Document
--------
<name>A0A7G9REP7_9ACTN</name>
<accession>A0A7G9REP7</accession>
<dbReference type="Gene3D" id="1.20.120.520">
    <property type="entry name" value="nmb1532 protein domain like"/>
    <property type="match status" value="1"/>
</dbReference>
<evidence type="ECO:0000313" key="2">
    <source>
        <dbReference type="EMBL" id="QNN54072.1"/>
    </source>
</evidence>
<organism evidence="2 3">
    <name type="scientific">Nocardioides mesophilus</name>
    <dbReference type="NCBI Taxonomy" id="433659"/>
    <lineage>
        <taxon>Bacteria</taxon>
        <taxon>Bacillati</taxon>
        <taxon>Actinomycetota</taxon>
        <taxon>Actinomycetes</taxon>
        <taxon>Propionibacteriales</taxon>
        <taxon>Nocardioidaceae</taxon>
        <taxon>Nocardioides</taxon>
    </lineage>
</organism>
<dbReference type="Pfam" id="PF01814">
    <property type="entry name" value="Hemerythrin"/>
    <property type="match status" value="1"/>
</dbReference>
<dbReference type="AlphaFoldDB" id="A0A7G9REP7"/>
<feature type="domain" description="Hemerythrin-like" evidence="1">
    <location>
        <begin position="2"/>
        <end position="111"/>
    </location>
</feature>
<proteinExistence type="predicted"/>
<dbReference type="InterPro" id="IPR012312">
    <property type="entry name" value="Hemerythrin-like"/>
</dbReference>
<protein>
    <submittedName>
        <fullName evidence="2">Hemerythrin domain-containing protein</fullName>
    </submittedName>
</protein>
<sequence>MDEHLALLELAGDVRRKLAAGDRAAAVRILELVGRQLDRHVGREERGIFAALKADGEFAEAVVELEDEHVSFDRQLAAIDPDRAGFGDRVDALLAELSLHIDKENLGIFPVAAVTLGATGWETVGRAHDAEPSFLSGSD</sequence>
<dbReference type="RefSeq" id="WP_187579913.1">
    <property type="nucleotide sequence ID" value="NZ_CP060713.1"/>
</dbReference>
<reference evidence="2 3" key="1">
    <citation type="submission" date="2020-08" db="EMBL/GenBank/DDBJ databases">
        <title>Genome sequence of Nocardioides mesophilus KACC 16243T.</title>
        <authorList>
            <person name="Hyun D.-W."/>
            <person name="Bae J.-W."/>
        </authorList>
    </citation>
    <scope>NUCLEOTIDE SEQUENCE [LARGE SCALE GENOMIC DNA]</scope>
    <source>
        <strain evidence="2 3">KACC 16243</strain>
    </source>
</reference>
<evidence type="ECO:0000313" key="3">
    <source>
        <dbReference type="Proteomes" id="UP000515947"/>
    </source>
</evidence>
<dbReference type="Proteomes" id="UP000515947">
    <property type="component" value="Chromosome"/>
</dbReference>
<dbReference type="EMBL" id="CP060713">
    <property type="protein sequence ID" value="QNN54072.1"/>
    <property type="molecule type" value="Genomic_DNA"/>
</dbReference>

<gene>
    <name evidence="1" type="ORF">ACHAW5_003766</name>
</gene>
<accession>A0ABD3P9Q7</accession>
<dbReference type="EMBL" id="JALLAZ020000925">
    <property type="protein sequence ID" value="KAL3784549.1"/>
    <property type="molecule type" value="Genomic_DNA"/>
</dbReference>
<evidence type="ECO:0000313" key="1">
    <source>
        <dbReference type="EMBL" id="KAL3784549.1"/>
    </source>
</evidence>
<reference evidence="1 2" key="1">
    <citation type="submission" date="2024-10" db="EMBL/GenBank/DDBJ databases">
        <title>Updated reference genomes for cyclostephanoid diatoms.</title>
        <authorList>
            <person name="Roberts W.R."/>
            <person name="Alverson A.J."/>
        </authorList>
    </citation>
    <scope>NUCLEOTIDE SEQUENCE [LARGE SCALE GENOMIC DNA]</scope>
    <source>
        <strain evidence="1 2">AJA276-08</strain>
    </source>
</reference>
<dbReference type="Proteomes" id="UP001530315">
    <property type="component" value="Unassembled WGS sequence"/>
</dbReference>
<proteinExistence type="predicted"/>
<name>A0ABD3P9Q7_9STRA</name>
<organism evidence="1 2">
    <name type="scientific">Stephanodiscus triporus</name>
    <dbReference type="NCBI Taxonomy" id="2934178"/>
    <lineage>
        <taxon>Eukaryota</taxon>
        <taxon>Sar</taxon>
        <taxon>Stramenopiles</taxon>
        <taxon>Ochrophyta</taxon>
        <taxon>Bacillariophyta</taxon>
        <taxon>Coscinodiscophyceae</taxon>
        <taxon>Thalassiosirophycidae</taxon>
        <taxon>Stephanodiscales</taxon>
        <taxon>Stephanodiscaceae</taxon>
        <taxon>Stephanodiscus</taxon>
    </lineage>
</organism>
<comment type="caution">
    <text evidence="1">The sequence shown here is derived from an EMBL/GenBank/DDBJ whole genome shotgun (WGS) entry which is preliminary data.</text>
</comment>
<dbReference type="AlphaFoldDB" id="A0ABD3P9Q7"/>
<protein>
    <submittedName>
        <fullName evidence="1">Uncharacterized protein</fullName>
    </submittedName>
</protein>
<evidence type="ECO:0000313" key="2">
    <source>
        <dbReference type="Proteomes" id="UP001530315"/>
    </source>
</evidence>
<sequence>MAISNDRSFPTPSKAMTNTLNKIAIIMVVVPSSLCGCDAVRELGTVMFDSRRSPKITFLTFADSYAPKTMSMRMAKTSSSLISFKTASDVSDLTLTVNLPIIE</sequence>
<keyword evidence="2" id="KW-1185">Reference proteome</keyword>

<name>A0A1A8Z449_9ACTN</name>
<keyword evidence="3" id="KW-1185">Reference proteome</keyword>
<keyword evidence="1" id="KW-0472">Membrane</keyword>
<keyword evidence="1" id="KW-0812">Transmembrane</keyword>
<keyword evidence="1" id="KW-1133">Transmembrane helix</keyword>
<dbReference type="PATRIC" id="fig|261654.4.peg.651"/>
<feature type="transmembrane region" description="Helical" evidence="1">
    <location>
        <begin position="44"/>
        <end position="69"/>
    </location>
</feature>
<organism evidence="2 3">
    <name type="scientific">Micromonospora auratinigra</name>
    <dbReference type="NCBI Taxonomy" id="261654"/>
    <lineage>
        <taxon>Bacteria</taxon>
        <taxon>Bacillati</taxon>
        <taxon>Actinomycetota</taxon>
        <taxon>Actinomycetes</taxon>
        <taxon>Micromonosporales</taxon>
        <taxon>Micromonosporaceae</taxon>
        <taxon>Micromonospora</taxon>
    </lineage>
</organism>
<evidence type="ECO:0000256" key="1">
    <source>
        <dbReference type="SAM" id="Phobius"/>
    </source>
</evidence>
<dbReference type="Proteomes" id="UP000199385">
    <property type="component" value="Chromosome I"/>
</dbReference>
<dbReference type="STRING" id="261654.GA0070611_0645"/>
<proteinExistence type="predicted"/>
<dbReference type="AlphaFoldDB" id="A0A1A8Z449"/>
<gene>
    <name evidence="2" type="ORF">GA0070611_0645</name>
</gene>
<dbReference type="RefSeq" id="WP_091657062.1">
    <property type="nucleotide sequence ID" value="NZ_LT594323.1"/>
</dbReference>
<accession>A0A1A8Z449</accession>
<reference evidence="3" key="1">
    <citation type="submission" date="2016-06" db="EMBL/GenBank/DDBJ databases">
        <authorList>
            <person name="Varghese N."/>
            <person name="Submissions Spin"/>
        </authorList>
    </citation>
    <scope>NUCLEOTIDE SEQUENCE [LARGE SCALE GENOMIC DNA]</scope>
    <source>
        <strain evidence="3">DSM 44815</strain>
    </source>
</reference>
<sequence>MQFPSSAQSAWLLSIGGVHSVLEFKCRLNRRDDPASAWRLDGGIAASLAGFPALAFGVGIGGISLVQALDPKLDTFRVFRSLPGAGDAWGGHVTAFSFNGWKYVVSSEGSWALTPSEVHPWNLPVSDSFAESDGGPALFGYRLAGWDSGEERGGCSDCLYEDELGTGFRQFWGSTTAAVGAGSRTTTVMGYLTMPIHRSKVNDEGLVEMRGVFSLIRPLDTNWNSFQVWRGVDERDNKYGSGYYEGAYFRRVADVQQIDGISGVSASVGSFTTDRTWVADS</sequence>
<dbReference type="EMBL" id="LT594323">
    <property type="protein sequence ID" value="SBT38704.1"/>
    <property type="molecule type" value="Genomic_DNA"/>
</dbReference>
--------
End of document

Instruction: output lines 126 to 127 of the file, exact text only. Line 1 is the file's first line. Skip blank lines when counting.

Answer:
    <submittedName>
        <fullName evidence="1">Uncharacterized protein</fullName>